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high desert. small house.

A Rattlesnake and Roadrunner on Red Rock Road

We have had so much fun lately! I guess that is part of the reason we have been slow to update the blog. In any case, below are the photos of a recent drive down Red Rock Road.

We have long been curious about Red Rock Road, but due to the Fit’s limited clearance, had previously been cautious about embarking on a journey to satisfy our curiosity. On a recent Sunday, we decided to load up the dogs, pack some water and go see what was going on in the middle of nowhere, on Red Rock Road.

We drove along Red Rock Road until we had passed through the national forest, private property and entered the forest again. Here, we found a trail marker and attempted to climb the edge of the road.

The height of the berm put the hitch receiver closer to the ground than we had previously experienced. It was a good test of our clearance at different orientations.

We made it up onto the secondary road no problem.

We parked the car shortly thereafter. Both dogs were eager to be released.

Upon setting out, we crossed a picturesque dry river bed and headed toward a field of yellow flowers.

We discovered many things we could not identify….including this bug.

And this mushroom, a specimen that when open would exceed the size of my hand.

And these cute little fungi.

And what about these holes. What creature dug these holes? We found them scattered in the trail – sometimes just a single hole and other times several in one area.

We hiked in about 45 minutes, climbed to a high point to enjoy the view and then trekked back. Trooper, not having eaten yet, was eager to maintain his lead.

Awwww, isn’t she beautiful?

Out of the corner of my eye, I spotted a squirrel.

Upon backing up and zooming in, I discovered that there were TWO squirrels! Based on their behavior, I’m inclined to think they were grey squirrels; but I’m not quite certain.

At one point, during a large descending section in the road, we found these neat mineral seams in a rock wall.

Shortly thereafter, we discovered a herd of goats; and if you look along the fence line, you’ll see their dutiful livestock guardian dog.

As we were nearing the end of the dirt road, we saw a roadrunner flutter out of the road and land in a tree near the road. After stopping to look him over, he popped down onto the ground and sidled over to the car for an examination of us.

After standing under my window and looking at me for at least a minute, he ran around the front of the car and looked at Brian. He then came BACK to my side of the car, passed me and looked up at the rear window. What a thoughtful and smart bird!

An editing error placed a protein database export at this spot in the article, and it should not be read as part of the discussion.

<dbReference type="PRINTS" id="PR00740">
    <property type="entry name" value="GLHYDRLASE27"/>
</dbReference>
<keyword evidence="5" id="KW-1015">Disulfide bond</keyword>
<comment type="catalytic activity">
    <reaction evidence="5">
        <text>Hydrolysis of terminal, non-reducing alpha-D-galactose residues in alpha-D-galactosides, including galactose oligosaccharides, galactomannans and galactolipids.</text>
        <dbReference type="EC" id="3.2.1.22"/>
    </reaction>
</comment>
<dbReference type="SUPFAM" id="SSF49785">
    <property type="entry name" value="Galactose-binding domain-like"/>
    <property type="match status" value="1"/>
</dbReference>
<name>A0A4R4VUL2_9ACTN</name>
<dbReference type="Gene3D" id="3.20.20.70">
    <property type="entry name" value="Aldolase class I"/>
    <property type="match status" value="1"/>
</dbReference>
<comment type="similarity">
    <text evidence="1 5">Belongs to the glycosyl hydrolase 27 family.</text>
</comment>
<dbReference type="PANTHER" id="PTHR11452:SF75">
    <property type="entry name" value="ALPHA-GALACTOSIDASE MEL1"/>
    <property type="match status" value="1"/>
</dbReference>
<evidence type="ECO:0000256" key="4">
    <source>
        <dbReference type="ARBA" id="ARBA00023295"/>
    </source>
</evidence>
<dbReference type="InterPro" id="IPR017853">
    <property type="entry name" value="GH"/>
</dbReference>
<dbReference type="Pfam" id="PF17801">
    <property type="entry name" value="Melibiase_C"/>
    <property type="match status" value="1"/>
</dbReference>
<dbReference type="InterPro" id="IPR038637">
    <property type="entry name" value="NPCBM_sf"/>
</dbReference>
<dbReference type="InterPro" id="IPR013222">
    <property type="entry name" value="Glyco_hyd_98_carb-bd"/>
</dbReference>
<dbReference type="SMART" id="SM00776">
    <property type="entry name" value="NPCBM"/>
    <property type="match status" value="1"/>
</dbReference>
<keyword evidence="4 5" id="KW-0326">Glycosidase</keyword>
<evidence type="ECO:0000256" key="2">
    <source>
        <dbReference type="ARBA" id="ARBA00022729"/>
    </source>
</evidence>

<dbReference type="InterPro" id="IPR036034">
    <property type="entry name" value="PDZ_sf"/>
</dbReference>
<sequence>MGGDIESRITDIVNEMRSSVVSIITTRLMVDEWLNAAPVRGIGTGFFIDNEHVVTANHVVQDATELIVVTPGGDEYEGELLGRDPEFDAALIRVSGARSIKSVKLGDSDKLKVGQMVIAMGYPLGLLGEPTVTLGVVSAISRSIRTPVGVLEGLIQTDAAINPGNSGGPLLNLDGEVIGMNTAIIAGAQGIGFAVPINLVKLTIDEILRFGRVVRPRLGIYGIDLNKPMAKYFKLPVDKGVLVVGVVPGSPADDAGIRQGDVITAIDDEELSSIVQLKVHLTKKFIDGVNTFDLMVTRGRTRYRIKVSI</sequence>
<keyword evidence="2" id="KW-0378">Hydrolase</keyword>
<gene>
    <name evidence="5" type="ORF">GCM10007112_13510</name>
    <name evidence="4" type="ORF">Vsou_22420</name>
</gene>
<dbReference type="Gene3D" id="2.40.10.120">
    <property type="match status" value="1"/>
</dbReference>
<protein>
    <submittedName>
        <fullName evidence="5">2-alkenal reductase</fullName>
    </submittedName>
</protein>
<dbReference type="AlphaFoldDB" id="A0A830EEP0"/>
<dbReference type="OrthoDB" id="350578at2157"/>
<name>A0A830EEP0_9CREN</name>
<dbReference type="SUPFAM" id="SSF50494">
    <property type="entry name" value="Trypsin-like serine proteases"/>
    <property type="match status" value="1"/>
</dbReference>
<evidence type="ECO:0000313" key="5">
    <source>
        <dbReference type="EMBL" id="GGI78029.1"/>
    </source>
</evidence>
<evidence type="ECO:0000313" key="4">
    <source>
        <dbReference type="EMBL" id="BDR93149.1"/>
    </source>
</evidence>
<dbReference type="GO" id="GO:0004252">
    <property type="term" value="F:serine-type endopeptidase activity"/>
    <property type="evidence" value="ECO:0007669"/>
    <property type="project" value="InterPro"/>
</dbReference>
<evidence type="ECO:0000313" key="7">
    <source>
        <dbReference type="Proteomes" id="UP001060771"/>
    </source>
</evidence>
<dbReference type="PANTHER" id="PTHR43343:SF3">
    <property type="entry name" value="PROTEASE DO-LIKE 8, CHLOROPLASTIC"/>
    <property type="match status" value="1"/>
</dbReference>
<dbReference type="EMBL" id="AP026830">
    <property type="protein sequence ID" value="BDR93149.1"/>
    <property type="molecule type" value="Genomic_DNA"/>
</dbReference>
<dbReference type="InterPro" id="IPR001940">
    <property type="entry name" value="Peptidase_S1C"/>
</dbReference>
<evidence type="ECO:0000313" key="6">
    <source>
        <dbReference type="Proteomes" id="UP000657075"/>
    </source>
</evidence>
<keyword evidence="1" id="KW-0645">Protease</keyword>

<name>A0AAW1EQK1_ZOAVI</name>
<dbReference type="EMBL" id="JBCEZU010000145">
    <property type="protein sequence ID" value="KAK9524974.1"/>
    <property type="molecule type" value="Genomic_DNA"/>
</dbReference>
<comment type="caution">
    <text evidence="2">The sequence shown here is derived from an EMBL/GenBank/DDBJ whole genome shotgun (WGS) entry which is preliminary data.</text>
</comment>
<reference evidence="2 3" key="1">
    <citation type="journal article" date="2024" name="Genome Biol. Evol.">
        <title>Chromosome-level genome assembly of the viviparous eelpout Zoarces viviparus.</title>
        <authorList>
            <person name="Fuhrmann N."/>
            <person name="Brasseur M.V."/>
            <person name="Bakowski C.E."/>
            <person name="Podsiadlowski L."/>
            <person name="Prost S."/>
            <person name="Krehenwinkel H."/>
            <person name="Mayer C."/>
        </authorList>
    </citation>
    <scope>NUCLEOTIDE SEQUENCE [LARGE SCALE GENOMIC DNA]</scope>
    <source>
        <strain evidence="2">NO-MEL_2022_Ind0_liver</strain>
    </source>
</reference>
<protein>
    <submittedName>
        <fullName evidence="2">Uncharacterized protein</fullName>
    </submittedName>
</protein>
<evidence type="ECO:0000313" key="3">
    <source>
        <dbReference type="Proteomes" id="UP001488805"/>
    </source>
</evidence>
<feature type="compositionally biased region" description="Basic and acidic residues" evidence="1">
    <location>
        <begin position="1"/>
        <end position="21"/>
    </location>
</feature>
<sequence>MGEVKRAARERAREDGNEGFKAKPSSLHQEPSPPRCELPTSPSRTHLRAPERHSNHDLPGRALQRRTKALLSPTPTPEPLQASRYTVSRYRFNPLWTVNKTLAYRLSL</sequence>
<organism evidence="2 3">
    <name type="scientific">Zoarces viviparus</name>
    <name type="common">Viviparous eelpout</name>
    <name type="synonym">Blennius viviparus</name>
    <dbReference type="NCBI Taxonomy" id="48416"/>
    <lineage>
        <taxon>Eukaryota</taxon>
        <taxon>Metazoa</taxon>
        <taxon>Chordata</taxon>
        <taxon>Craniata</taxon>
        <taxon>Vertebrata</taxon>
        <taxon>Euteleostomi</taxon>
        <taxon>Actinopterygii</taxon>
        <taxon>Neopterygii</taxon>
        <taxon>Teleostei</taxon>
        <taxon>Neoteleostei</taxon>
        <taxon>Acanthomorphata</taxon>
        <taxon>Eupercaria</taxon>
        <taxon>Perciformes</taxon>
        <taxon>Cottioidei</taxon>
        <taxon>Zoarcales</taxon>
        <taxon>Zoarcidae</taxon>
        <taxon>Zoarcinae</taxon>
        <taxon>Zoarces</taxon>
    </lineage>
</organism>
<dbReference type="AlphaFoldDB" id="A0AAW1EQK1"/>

Perhaps it is no coincidence that we then came across a rattlesnake in the road! I wonder if roadrunners seek out rattlesnakes to start a fight or if they only engage aggressively when threatened. We filmed a video of the snake as he made his way up the berm; where he coiled into his powerful strike posture and waited for us to get close enough for a nice juicy bite. We held back.

After our dirt road ended at a paved road, our options were to take a right toward Red Rock (the town) or left toward Lordsburg. We first headed toward Red Rock and discovered this big hawk, taking a moment to dry out from the rains.

And 15 minutes later, we found Red Rock. It was basically a sign. We turned around in this giant dry river bed with cows in the distance.

As we headed toward Lordsburg, we noticed an antelope sprinting toward the road. It was like when a movie shows a scene of a car trying to cross the train tracks before the train comes. We slowed down in time…which caused the antelope (and the buddy of his we noticed shortly after) to slow down and TURN AROUND. When we started to drive again, the antelopes sprinted across the road in front of us. Kind of a foolish move but it did allow us to get our camera out.

What we thought would be an hour-ish drive and an hour-ish hike turned out to be a four hour trip. We decided to stop in Lordsburg and eat lunch before heading up the final 45 minute stretch. Denny’s delivered. ┬áThe cheese bacon something tater tots were a highlight – they basically taste like a good quiche.


  1. Also, forgot to mention, the US distributor for Maxtrax is in Prescott, AZ.

  2. Looking at your previous post about rough roads. You need these traction devices;

    These are the real deal. Get 4 if you can afford it, or 2 now and 2 later. Plus the shovel(s). I also find a hoe to be pretty handy. Plan a trip up to Flagstaff for the Overland Expo in May and check out all the off road goodies. Be prepared.

    Have fun offloading!

    • Cool these look legit. 46″ x 14″ and 17 lbs a pair. Yeah we want to check out that overland expo.

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